MATERIALS AND METHODS

Chemicals: The RES (3,5,4'-trihydroxy-trans-stilbene, purity of 99%) and pure CIN (3-phenyl-2-propenal, purity ≥98%) were obtained from Oxford Laboratory Mumbai, India. All other chemicals were obtained from Sigma (St., Louis, MO, USA). Kits of antioxidants were obtained from Biodiagnostic, BD and Egypt.

Animals and care: Male New Zealand white rabbits (3 months of age and initial weight of 2.000±50 g) were used. Animals were individually housed in stainless steel cages at room temperature (25±2°C) with a relative humidity of 50-60% and on a 12 h light-darkness cycle. The rabbits had free access to commercial pellet diet and water ad libitum. The animals’ welfare and care were conformed to the guidelines of the Animal Use Research Ethics Committee of Zagazig University, Egypt.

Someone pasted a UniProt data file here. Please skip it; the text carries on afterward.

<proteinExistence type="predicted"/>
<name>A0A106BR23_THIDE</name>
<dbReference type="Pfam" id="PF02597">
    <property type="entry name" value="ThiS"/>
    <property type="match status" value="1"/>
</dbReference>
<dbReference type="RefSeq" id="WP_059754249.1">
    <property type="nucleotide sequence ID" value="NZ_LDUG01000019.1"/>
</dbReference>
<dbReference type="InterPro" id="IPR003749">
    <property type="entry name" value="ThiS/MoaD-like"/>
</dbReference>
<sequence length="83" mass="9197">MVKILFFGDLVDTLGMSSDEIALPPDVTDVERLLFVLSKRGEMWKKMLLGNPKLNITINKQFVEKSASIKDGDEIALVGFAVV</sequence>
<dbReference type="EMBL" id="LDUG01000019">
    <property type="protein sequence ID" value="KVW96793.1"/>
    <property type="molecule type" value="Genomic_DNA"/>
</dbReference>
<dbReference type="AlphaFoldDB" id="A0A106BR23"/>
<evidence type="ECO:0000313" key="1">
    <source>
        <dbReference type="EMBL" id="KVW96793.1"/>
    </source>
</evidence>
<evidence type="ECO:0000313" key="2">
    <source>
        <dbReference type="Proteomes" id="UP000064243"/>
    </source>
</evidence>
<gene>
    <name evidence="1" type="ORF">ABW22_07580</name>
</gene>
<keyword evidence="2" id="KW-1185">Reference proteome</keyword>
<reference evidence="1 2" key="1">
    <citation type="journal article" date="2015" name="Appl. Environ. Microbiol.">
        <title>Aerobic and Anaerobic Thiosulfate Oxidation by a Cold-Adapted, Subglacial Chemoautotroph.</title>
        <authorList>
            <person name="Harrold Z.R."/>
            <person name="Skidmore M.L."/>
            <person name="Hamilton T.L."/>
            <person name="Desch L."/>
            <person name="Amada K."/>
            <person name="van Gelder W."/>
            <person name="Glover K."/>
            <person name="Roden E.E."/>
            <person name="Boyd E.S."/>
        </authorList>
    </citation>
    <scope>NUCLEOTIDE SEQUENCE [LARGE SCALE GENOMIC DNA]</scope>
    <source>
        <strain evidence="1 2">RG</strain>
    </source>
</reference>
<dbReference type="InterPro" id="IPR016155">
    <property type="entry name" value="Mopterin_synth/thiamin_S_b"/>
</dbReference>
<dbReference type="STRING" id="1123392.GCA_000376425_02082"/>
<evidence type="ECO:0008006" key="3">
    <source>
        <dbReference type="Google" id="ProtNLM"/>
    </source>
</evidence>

Preparation of erythrocytes: Blood samples (5 mL each) were collected aseptically from the ear vein of all rabbits in heparin containing test-tubes to avoid coagulation. The collected blood samples were centrifuged for 10 min at 3000 rpm at 4°C and then plasma and buffy coat were removed carefully. The erythrocytes were washed once with 0.9% NaCl solution then harvested by centrifugation then washed 2 times with ice-cold phosphate buffered saline (PBS: 145 mM NaCl, 1.9 mM NaH2PO4, 8.1 mM Na2HPO4) and finally resuspended in PBS to obtain cell suspensions at 10% hematocrit to be used for incubations10.